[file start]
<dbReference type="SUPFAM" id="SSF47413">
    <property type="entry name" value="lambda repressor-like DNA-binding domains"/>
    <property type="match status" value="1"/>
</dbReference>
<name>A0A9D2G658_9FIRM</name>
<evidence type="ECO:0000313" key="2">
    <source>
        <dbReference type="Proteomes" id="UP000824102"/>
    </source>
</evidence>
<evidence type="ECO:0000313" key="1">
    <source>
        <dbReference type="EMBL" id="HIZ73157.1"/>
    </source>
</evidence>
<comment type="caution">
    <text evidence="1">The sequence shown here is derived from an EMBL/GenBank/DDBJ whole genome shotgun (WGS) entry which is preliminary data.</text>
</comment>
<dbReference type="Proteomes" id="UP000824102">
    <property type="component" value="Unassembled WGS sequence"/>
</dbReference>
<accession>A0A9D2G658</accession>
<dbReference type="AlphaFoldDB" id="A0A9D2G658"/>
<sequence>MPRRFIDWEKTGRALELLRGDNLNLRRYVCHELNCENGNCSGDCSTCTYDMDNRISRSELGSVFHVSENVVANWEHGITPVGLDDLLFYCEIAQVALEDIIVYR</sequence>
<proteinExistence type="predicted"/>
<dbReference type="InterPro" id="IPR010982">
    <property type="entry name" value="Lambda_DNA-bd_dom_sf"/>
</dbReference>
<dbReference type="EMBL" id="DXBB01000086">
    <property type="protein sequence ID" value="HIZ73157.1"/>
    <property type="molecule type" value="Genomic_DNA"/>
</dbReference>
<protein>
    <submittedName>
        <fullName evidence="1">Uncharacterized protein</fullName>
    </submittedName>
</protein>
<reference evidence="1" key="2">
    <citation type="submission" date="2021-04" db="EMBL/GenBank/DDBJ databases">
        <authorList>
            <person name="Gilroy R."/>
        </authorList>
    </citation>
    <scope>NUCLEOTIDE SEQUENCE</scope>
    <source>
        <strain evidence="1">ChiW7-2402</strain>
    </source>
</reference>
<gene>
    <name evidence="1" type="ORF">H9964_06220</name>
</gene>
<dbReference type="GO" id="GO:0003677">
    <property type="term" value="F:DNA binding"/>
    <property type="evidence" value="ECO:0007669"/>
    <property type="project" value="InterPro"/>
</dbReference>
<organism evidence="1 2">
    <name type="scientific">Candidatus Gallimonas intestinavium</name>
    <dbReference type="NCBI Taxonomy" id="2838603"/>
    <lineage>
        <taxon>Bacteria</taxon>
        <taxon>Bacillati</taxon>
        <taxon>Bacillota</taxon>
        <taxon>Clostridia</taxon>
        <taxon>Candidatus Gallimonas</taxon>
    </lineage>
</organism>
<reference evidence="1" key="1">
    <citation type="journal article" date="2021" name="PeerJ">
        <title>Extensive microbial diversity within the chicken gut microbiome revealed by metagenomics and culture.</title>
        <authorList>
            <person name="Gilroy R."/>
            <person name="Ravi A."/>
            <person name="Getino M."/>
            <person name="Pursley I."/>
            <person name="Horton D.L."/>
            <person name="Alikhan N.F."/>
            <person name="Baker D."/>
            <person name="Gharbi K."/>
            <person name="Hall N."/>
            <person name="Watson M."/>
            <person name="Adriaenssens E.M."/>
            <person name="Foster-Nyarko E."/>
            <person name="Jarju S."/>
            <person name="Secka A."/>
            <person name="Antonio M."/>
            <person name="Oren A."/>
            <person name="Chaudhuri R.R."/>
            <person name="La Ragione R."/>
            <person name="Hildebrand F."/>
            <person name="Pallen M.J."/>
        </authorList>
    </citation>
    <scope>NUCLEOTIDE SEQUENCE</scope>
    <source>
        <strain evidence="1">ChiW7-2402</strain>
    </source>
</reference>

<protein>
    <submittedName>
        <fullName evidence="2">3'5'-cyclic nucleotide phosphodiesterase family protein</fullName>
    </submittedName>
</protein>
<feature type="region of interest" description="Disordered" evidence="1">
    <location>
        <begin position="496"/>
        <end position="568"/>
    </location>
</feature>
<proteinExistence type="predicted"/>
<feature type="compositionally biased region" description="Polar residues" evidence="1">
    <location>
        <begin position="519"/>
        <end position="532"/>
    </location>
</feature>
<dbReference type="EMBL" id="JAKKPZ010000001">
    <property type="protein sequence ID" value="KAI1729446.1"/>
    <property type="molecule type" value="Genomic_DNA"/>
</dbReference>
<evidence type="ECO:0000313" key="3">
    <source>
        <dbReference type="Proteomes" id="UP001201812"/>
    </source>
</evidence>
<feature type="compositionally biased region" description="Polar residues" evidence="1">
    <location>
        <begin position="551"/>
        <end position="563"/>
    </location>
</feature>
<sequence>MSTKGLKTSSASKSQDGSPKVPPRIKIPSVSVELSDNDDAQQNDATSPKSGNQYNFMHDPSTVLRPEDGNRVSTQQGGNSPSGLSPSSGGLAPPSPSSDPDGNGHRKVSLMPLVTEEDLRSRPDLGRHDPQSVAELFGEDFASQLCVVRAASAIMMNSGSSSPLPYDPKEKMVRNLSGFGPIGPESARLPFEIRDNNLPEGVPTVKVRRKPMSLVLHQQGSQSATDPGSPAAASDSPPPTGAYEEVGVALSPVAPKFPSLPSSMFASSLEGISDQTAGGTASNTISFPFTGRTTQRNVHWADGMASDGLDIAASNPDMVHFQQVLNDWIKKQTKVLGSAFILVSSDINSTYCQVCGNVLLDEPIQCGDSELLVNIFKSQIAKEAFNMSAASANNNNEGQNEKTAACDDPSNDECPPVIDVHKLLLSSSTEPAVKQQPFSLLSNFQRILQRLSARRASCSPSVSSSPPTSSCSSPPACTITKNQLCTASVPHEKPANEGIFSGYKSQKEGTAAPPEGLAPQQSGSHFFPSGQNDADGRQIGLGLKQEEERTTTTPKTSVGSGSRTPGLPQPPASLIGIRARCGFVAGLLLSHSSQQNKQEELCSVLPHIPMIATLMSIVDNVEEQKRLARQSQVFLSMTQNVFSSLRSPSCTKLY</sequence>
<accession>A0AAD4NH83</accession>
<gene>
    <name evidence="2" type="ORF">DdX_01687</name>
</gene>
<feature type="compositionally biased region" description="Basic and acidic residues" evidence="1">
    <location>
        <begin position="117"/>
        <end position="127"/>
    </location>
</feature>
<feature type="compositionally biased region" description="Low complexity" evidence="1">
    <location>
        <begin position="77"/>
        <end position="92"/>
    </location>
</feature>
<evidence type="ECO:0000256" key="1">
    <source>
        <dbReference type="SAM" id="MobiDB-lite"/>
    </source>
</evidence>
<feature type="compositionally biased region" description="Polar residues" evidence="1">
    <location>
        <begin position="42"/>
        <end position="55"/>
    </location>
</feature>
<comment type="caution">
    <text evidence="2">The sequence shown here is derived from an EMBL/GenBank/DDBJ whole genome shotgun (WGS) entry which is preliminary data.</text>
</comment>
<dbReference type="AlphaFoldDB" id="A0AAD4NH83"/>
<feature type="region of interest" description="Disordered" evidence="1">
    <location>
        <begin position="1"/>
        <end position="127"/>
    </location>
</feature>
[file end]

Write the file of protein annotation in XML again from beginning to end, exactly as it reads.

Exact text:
<dbReference type="SUPFAM" id="SSF47413">
    <property type="entry name" value="lambda repressor-like DNA-binding domains"/>
    <property type="match status" value="1"/>
</dbReference>
<name>A0A9D2G658_9FIRM</name>
<evidence type="ECO:0000313" key="2">
    <source>
        <dbReference type="Proteomes" id="UP000824102"/>
    </source>
</evidence>
<evidence type="ECO:0000313" key="1">
    <source>
        <dbReference type="EMBL" id="HIZ73157.1"/>
    </source>
</evidence>
<comment type="caution">
    <text evidence="1">The sequence shown here is derived from an EMBL/GenBank/DDBJ whole genome shotgun (WGS) entry which is preliminary data.</text>
</comment>
<dbReference type="Proteomes" id="UP000824102">
    <property type="component" value="Unassembled WGS sequence"/>
</dbReference>
<accession>A0A9D2G658</accession>
<dbReference type="AlphaFoldDB" id="A0A9D2G658"/>
<sequence>MPRRFIDWEKTGRALELLRGDNLNLRRYVCHELNCENGNCSGDCSTCTYDMDNRISRSELGSVFHVSENVVANWEHGITPVGLDDLLFYCEIAQVALEDIIVYR</sequence>
<proteinExistence type="predicted"/>
<dbReference type="InterPro" id="IPR010982">
    <property type="entry name" value="Lambda_DNA-bd_dom_sf"/>
</dbReference>
<dbReference type="EMBL" id="DXBB01000086">
    <property type="protein sequence ID" value="HIZ73157.1"/>
    <property type="molecule type" value="Genomic_DNA"/>
</dbReference>
<protein>
    <submittedName>
        <fullName evidence="1">Uncharacterized protein</fullName>
    </submittedName>
</protein>
<reference evidence="1" key="2">
    <citation type="submission" date="2021-04" db="EMBL/GenBank/DDBJ databases">
        <authorList>
            <person name="Gilroy R."/>
        </authorList>
    </citation>
    <scope>NUCLEOTIDE SEQUENCE</scope>
    <source>
        <strain evidence="1">ChiW7-2402</strain>
    </source>
</reference>
<gene>
    <name evidence="1" type="ORF">H9964_06220</name>
</gene>
<dbReference type="GO" id="GO:0003677">
    <property type="term" value="F:DNA binding"/>
    <property type="evidence" value="ECO:0007669"/>
    <property type="project" value="InterPro"/>
</dbReference>
<organism evidence="1 2">
    <name type="scientific">Candidatus Gallimonas intestinavium</name>
    <dbReference type="NCBI Taxonomy" id="2838603"/>
    <lineage>
        <taxon>Bacteria</taxon>
        <taxon>Bacillati</taxon>
        <taxon>Bacillota</taxon>
        <taxon>Clostridia</taxon>
        <taxon>Candidatus Gallimonas</taxon>
    </lineage>
</organism>
<reference evidence="1" key="1">
    <citation type="journal article" date="2021" name="PeerJ">
        <title>Extensive microbial diversity within the chicken gut microbiome revealed by metagenomics and culture.</title>
        <authorList>
            <person name="Gilroy R."/>
            <person name="Ravi A."/>
            <person name="Getino M."/>
            <person name="Pursley I."/>
            <person name="Horton D.L."/>
            <person name="Alikhan N.F."/>
            <person name="Baker D."/>
            <person name="Gharbi K."/>
            <person name="Hall N."/>
            <person name="Watson M."/>
            <person name="Adriaenssens E.M."/>
            <person name="Foster-Nyarko E."/>
            <person name="Jarju S."/>
            <person name="Secka A."/>
            <person name="Antonio M."/>
            <person name="Oren A."/>
            <person name="Chaudhuri R.R."/>
            <person name="La Ragione R."/>
            <person name="Hildebrand F."/>
            <person name="Pallen M.J."/>
        </authorList>
    </citation>
    <scope>NUCLEOTIDE SEQUENCE</scope>
    <source>
        <strain evidence="1">ChiW7-2402</strain>
    </source>
</reference>

<protein>
    <submittedName>
        <fullName evidence="2">3'5'-cyclic nucleotide phosphodiesterase family protein</fullName>
    </submittedName>
</protein>
<feature type="region of interest" description="Disordered" evidence="1">
    <location>
        <begin position="496"/>
        <end position="568"/>
    </location>
</feature>
<proteinExistence type="predicted"/>
<feature type="compositionally biased region" description="Polar residues" evidence="1">
    <location>
        <begin position="519"/>
        <end position="532"/>
    </location>
</feature>
<dbReference type="EMBL" id="JAKKPZ010000001">
    <property type="protein sequence ID" value="KAI1729446.1"/>
    <property type="molecule type" value="Genomic_DNA"/>
</dbReference>
<evidence type="ECO:0000313" key="3">
    <source>
        <dbReference type="Proteomes" id="UP001201812"/>
    </source>
</evidence>
<feature type="compositionally biased region" description="Polar residues" evidence="1">
    <location>
        <begin position="551"/>
        <end position="563"/>
    </location>
</feature>
<sequence>MSTKGLKTSSASKSQDGSPKVPPRIKIPSVSVELSDNDDAQQNDATSPKSGNQYNFMHDPSTVLRPEDGNRVSTQQGGNSPSGLSPSSGGLAPPSPSSDPDGNGHRKVSLMPLVTEEDLRSRPDLGRHDPQSVAELFGEDFASQLCVVRAASAIMMNSGSSSPLPYDPKEKMVRNLSGFGPIGPESARLPFEIRDNNLPEGVPTVKVRRKPMSLVLHQQGSQSATDPGSPAAASDSPPPTGAYEEVGVALSPVAPKFPSLPSSMFASSLEGISDQTAGGTASNTISFPFTGRTTQRNVHWADGMASDGLDIAASNPDMVHFQQVLNDWIKKQTKVLGSAFILVSSDINSTYCQVCGNVLLDEPIQCGDSELLVNIFKSQIAKEAFNMSAASANNNNEGQNEKTAACDDPSNDECPPVIDVHKLLLSSSTEPAVKQQPFSLLSNFQRILQRLSARRASCSPSVSSSPPTSSCSSPPACTITKNQLCTASVPHEKPANEGIFSGYKSQKEGTAAPPEGLAPQQSGSHFFPSGQNDADGRQIGLGLKQEEERTTTTPKTSVGSGSRTPGLPQPPASLIGIRARCGFVAGLLLSHSSQQNKQEELCSVLPHIPMIATLMSIVDNVEEQKRLARQSQVFLSMTQNVFSSLRSPSCTKLY</sequence>
<accession>A0AAD4NH83</accession>
<gene>
    <name evidence="2" type="ORF">DdX_01687</name>
</gene>
<feature type="compositionally biased region" description="Basic and acidic residues" evidence="1">
    <location>
        <begin position="117"/>
        <end position="127"/>
    </location>
</feature>
<feature type="compositionally biased region" description="Low complexity" evidence="1">
    <location>
        <begin position="77"/>
        <end position="92"/>
    </location>
</feature>
<evidence type="ECO:0000256" key="1">
    <source>
        <dbReference type="SAM" id="MobiDB-lite"/>
    </source>
</evidence>
<feature type="compositionally biased region" description="Polar residues" evidence="1">
    <location>
        <begin position="42"/>
        <end position="55"/>
    </location>
</feature>
<comment type="caution">
    <text evidence="2">The sequence shown here is derived from an EMBL/GenBank/DDBJ whole genome shotgun (WGS) entry which is preliminary data.</text>
</comment>
<dbReference type="AlphaFoldDB" id="A0AAD4NH83"/>
<feature type="region of interest" description="Disordered" evidence="1">
    <location>
        <begin position="1"/>
        <end position="127"/>
    </location>
</feature>